This looks a lot like a Painted Lady though the open spots at the back of the hindwing are a little different than ours.

Finally some sort of Sulphur

Tuesday, April 16, 2019

Gray-breasted Mountain-toucan

The rain stopped eventually, and after the morning's hike some of us went up a side trail to see if we could find more birds.  Some of the group saw a couple species of fruiteaters that weren't very cooperative.  We did find a Gray-breasted Mountain-toucan at eyelevel though that was probably one of the photographic highlights of the trip.

 There were a few Mountain Caciques as well.

Friday, April 12, 2019

right there! right there! right there!

So you want to bird the tropics do you?  Visions of tanagers and toucans dancing in your head?  Well, it may not be quite so easy...

We'll come back to this...

The full morning at Guango was a fairly frustrating one.  We awoke to pretty steady rain and after hanging around the lodge in the dusky pre-dawn hoping for it to brighten for what felt like a really long time we headed out.

A few flycatchers teed up, first Rufous-breasted Chat-tyrant (can you see the sprinkles?)

Then Smoky Bush-tyrant (there's more... and they're more of light rain than sprinkles)

After about a mile's walk we did find a good sized flock ... across the road ... high in the canopy ... into the rain.  It was hard to see and identify birds, which was doubly frustrating knowing how fun of birds they were.

Here's a crop of a bird I missed when I got sick last year, Hooded Mountain-tanager.

Of course it's a lot easier to get on the bird when you spot it.  I found this Red-hooded Tanager way up the slope (of course it's uncommon enough that I didn't study it and couldn't remember its name.  I was reduced to calling out Yellow body Red head! Yellow body Red head!)

There were a lot of tanagers in the flock but lighting, rain, and distance meant I didn't manage many pics.  This Powerful Woodpecker flew 10 feet a couple snaps later and utterly disappeared in some misty vines and try as I might I couldn't get back on it despite others being able to see it.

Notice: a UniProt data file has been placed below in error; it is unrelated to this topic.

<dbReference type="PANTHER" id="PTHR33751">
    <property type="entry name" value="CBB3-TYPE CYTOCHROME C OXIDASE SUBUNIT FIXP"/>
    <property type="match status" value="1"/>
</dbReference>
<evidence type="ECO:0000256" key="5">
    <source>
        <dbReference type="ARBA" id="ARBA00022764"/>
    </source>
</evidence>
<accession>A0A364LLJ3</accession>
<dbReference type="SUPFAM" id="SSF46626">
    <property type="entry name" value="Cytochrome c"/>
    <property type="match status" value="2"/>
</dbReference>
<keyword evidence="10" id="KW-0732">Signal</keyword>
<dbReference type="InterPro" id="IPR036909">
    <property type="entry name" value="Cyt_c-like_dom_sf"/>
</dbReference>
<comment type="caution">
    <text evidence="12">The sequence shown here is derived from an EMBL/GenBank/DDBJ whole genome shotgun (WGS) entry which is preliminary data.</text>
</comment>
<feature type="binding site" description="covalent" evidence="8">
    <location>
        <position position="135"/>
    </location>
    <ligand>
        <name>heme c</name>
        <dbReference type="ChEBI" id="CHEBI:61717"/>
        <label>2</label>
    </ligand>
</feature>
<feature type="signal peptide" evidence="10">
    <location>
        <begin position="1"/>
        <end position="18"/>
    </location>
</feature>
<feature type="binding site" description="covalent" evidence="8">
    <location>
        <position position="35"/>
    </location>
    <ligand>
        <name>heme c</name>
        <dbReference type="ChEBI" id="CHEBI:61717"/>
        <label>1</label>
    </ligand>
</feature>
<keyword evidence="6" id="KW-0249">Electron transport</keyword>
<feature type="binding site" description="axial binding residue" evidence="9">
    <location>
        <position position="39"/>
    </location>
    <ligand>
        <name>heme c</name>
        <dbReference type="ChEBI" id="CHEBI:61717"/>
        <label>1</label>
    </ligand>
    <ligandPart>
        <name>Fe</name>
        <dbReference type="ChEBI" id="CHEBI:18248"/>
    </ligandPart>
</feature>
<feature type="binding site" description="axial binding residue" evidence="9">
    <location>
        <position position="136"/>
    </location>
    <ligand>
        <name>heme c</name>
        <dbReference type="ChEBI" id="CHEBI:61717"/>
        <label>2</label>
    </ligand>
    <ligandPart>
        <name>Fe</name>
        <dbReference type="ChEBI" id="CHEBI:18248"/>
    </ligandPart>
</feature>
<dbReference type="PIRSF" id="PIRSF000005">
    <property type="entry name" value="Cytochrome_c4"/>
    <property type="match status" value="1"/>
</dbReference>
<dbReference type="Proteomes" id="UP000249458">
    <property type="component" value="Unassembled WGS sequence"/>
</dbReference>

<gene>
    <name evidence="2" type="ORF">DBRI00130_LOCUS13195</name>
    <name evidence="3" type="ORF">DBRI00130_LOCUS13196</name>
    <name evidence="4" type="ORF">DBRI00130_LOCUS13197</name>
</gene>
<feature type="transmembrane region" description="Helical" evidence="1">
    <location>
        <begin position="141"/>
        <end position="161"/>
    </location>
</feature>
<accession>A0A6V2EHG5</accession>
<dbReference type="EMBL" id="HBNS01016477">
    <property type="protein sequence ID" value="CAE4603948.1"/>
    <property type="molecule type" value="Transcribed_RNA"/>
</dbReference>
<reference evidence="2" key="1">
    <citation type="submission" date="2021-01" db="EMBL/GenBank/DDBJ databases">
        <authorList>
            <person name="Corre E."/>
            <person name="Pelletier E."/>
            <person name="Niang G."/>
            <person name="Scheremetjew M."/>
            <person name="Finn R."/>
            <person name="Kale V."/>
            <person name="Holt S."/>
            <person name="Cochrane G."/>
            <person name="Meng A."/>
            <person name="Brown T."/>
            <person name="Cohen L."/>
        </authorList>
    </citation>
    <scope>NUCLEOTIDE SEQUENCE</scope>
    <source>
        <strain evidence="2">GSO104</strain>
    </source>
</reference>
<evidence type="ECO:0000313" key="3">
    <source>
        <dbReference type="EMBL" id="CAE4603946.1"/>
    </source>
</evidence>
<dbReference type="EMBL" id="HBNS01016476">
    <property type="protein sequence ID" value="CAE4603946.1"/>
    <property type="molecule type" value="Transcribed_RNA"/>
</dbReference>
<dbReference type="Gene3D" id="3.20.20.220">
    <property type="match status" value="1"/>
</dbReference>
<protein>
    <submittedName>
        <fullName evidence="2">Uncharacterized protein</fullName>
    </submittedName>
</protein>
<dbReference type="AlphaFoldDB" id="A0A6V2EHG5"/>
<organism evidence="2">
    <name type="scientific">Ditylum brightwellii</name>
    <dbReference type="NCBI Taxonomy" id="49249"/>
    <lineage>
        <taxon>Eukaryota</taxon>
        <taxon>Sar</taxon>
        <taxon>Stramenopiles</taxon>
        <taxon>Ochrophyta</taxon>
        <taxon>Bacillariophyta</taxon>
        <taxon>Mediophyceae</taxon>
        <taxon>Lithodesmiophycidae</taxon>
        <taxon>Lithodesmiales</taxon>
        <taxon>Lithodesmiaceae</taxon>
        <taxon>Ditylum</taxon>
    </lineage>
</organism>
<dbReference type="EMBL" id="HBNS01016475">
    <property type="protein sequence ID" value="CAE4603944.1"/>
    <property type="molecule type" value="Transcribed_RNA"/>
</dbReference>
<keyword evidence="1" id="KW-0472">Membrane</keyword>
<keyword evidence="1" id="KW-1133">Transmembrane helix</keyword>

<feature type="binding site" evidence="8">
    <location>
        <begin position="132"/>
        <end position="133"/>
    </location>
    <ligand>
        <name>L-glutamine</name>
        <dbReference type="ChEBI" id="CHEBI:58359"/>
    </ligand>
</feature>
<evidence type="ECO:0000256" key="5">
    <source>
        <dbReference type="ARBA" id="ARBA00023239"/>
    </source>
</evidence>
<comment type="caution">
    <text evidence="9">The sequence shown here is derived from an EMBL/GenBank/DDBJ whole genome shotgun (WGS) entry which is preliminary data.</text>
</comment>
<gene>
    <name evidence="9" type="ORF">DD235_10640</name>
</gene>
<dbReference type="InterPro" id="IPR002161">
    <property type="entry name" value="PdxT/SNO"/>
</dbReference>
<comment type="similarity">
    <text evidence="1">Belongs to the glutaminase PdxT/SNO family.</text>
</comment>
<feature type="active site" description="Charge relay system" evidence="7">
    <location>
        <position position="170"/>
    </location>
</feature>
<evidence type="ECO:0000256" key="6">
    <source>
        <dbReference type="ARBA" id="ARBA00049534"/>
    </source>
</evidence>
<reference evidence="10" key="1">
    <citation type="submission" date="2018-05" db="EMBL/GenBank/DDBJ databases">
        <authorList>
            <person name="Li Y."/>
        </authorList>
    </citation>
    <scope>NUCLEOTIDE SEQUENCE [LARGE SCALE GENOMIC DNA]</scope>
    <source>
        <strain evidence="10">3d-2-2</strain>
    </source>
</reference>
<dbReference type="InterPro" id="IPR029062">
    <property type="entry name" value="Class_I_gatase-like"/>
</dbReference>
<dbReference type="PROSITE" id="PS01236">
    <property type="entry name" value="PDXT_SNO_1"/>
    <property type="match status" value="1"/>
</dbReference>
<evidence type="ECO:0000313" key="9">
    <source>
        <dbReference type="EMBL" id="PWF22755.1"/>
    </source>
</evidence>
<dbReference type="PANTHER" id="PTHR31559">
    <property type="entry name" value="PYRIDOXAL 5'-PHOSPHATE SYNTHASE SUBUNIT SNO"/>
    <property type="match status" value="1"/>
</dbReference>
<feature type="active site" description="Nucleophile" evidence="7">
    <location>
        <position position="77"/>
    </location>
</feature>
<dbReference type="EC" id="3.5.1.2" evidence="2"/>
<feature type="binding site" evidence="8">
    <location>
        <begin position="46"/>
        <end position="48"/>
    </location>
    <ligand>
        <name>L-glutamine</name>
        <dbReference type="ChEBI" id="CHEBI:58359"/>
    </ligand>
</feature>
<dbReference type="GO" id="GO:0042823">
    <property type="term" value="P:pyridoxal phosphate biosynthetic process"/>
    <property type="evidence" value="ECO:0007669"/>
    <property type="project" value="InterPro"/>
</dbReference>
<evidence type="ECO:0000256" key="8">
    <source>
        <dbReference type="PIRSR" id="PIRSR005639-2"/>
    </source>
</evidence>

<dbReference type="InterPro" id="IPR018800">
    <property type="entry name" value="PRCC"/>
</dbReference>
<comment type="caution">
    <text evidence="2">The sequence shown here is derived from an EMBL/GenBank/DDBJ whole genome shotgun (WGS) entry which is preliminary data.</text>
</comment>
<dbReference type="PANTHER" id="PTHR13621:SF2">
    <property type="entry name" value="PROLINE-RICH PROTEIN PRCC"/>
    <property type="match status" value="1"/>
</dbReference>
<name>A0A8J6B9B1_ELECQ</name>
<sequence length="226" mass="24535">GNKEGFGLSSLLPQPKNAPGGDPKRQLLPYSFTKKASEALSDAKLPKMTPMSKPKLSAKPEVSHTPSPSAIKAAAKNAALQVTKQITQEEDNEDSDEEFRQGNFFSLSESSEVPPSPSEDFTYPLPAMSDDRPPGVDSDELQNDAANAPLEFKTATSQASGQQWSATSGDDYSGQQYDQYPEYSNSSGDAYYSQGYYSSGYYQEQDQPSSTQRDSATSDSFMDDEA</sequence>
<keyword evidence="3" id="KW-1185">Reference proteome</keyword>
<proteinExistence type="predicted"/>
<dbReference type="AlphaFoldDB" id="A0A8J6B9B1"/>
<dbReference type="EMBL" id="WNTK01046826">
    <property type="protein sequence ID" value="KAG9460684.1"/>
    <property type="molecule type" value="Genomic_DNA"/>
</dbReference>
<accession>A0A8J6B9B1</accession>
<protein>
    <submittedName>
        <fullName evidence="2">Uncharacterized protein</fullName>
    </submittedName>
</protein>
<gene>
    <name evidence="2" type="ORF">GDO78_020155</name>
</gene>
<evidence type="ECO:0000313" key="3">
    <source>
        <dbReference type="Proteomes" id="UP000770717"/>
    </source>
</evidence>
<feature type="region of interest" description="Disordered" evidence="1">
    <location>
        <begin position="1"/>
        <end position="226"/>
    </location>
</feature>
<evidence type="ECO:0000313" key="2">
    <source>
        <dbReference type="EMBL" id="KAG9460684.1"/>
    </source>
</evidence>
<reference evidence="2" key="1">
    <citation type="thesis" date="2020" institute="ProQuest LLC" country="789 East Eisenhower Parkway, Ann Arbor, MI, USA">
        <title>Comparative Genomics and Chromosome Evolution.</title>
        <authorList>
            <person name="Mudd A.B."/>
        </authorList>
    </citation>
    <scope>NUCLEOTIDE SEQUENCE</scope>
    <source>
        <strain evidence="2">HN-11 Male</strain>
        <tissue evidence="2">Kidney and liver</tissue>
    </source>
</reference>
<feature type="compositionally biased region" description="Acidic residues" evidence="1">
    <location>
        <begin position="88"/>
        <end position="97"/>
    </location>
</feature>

The other way that it's frustrating is that the guide frequently gets on the bird when it flashes out into the open, calls it out, the bird flies farther away, but the flicker of its motion can just be seen, often being circled by the laser pointer.  This is one of the Tufted-cheeks, it's Right there! Right there! Right there!
I didn't count it.

I did eventually count Citrine Warbler, a bird that would appear and disappear in the identically colored greenery with ease.

And even though Lacrimose Mountain-tanager isn't green, it disappeared pretty easily too.  It took a while to get satisfactory looks.

After about an hour the flock dissipated ... and then the sun came out.

Monday, April 8, 2019

"Prairie" Merlin

It's that migration time again and there's new birds around!  Diversity is a warm relief after a winter of grinding for local items of interest.

This Merlin teed up at Tiscornia a couple days ago.  It was noticeably pale.

I couldn't remember in the field what the criteria where for the plains subspecies, but knew it had to do with the spread tail and the wing patterning.

As it turns out (per Wheeler's Raptors of Eastern North America) "Boreal" Merlin (the one we usually get around here) has 3 or 4 pale tail bands, "Prairie" has 4 or 5...